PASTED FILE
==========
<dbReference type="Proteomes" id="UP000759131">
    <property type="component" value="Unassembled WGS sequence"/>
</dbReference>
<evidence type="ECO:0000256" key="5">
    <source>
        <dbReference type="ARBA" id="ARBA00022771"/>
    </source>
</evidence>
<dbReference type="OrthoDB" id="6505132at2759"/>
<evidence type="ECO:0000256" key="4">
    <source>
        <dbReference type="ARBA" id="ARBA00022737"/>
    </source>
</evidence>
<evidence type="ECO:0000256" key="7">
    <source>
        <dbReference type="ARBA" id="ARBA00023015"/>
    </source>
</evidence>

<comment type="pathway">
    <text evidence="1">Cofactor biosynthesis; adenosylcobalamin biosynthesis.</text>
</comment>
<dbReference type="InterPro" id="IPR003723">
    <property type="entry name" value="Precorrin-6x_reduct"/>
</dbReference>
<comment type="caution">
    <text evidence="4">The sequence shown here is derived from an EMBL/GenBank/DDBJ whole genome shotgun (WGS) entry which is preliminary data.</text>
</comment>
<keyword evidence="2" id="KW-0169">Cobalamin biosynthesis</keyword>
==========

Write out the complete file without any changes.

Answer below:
<dbReference type="Proteomes" id="UP000759131">
    <property type="component" value="Unassembled WGS sequence"/>
</dbReference>
<evidence type="ECO:0000256" key="5">
    <source>
        <dbReference type="ARBA" id="ARBA00022771"/>
    </source>
</evidence>
<dbReference type="OrthoDB" id="6505132at2759"/>
<evidence type="ECO:0000256" key="4">
    <source>
        <dbReference type="ARBA" id="ARBA00022737"/>
    </source>
</evidence>
<evidence type="ECO:0000256" key="7">
    <source>
        <dbReference type="ARBA" id="ARBA00023015"/>
    </source>
</evidence>

<comment type="pathway">
    <text evidence="1">Cofactor biosynthesis; adenosylcobalamin biosynthesis.</text>
</comment>
<dbReference type="InterPro" id="IPR003723">
    <property type="entry name" value="Precorrin-6x_reduct"/>
</dbReference>
<comment type="caution">
    <text evidence="4">The sequence shown here is derived from an EMBL/GenBank/DDBJ whole genome shotgun (WGS) entry which is preliminary data.</text>
</comment>
<keyword evidence="2" id="KW-0169">Cobalamin biosynthesis</keyword>